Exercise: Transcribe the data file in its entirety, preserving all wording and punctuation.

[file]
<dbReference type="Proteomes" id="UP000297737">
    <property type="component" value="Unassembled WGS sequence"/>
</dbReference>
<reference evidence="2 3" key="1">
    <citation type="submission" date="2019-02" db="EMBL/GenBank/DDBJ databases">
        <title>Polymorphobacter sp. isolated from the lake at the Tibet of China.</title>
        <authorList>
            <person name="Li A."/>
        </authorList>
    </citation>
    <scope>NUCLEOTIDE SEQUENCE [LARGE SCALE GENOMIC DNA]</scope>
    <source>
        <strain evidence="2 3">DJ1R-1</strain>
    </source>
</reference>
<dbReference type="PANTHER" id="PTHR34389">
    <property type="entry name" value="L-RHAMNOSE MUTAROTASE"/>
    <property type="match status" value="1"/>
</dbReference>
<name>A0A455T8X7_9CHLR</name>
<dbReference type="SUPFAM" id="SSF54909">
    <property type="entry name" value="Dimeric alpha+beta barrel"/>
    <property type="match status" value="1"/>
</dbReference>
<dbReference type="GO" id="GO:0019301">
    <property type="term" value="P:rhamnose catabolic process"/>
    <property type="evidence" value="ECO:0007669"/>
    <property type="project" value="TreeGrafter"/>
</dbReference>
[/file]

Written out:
<dbReference type="Proteomes" id="UP000297737">
    <property type="component" value="Unassembled WGS sequence"/>
</dbReference>
<reference evidence="2 3" key="1">
    <citation type="submission" date="2019-02" db="EMBL/GenBank/DDBJ databases">
        <title>Polymorphobacter sp. isolated from the lake at the Tibet of China.</title>
        <authorList>
            <person name="Li A."/>
        </authorList>
    </citation>
    <scope>NUCLEOTIDE SEQUENCE [LARGE SCALE GENOMIC DNA]</scope>
    <source>
        <strain evidence="2 3">DJ1R-1</strain>
    </source>
</reference>
<dbReference type="PANTHER" id="PTHR34389">
    <property type="entry name" value="L-RHAMNOSE MUTAROTASE"/>
    <property type="match status" value="1"/>
</dbReference>
<name>A0A455T8X7_9CHLR</name>
<dbReference type="SUPFAM" id="SSF54909">
    <property type="entry name" value="Dimeric alpha+beta barrel"/>
    <property type="match status" value="1"/>
</dbReference>
<dbReference type="GO" id="GO:0019301">
    <property type="term" value="P:rhamnose catabolic process"/>
    <property type="evidence" value="ECO:0007669"/>
    <property type="project" value="TreeGrafter"/>
</dbReference>